Walk in My Shoes: Do cities work for older adults?

Walk in My Shoes: Do cities work for older adults?

Centre for Hip Health and Mobility researchers, at Vancouver Coastal Health and UBC, are conducting a number of innovative studies to understand how the physical and social environment impacts older adult mobility, social connectedness, independence, and ultimately, their health. The goal is to improve cities for the aging population—prolonging active, independent living.

On May 9th, during Walk in My Shoes: A Neighbourhood Tour, mobility researchers, City of Vancouver planners, and older adults toured a Vancouver West End neighbourhood. As part of the Centre's study, participants identified features that support or inhibit mobility and health. Information from the walk will assist City of Vancouver planners and mobility researchers understand which features help and hinder how older adults move about in their neighbourhood.

The event underscored the importance of community engagement—learning from the knowledge of neighbourhood residents and communicating this information to decision makers. Preliminary findings from the tour suggest that increasing access to washrooms and benches could encourage more use of the streets. Also, improved lighting would help older adults feel safer walking in their neighbourhood at night. The Centre for Hip Health and Mobility is currently working on a report to share results with community partners and interested health organizations.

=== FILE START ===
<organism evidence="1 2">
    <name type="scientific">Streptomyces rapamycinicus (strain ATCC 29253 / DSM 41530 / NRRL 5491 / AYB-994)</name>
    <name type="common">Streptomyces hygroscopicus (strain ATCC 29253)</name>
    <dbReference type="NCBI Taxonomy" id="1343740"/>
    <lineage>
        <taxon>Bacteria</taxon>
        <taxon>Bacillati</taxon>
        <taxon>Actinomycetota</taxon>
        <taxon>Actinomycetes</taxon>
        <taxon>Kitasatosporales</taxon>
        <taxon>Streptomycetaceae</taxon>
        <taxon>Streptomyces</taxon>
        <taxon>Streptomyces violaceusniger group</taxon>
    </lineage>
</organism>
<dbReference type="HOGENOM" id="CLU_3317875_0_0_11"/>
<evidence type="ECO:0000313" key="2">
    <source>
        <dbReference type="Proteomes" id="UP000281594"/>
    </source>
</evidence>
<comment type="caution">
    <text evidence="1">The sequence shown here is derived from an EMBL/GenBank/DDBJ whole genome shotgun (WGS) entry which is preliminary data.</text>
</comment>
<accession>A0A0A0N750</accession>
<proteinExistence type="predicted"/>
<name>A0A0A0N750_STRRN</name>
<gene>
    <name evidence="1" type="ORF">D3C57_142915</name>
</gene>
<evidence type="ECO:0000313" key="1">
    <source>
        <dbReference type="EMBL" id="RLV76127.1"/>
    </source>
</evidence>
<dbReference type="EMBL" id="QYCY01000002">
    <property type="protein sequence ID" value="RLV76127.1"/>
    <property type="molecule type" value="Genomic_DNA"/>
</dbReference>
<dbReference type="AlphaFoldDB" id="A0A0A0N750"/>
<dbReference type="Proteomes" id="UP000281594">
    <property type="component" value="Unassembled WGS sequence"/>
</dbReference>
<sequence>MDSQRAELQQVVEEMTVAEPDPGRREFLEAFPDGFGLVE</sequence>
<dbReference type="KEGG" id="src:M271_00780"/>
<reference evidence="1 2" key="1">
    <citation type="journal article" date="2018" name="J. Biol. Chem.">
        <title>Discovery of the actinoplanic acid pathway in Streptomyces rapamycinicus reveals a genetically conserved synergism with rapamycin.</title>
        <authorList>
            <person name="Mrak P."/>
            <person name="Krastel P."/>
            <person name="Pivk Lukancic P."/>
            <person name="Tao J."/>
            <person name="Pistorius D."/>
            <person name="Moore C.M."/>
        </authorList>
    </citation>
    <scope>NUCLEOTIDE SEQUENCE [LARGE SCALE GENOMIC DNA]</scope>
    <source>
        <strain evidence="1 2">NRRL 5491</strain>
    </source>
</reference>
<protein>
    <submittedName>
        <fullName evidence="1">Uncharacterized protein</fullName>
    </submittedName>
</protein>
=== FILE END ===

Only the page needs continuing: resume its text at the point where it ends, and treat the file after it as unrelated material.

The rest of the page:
"Addressing the needs of the aging population is essential for cities worldwide," says Dr. Joanie Sims-Gould, researcher with the Centre for Hip Health and Mobility. "The population of older adults in Vancouver is expected to reach 16 per cent by 2021, and as they live longer lives, it is important to ensure their quality of life and promote physical health—thereby reducing strain on the healthcare system.

Investigators with the Centre for Hip Health and Mobility are internationally recognized experts in mobility, physical activity, and health research. They have secured two prestigious grants amounting to over $2 million to support their research on how urban physical and social environments can foster health and participation of older people: "Walk the Talk" and "Active Streets, Active People".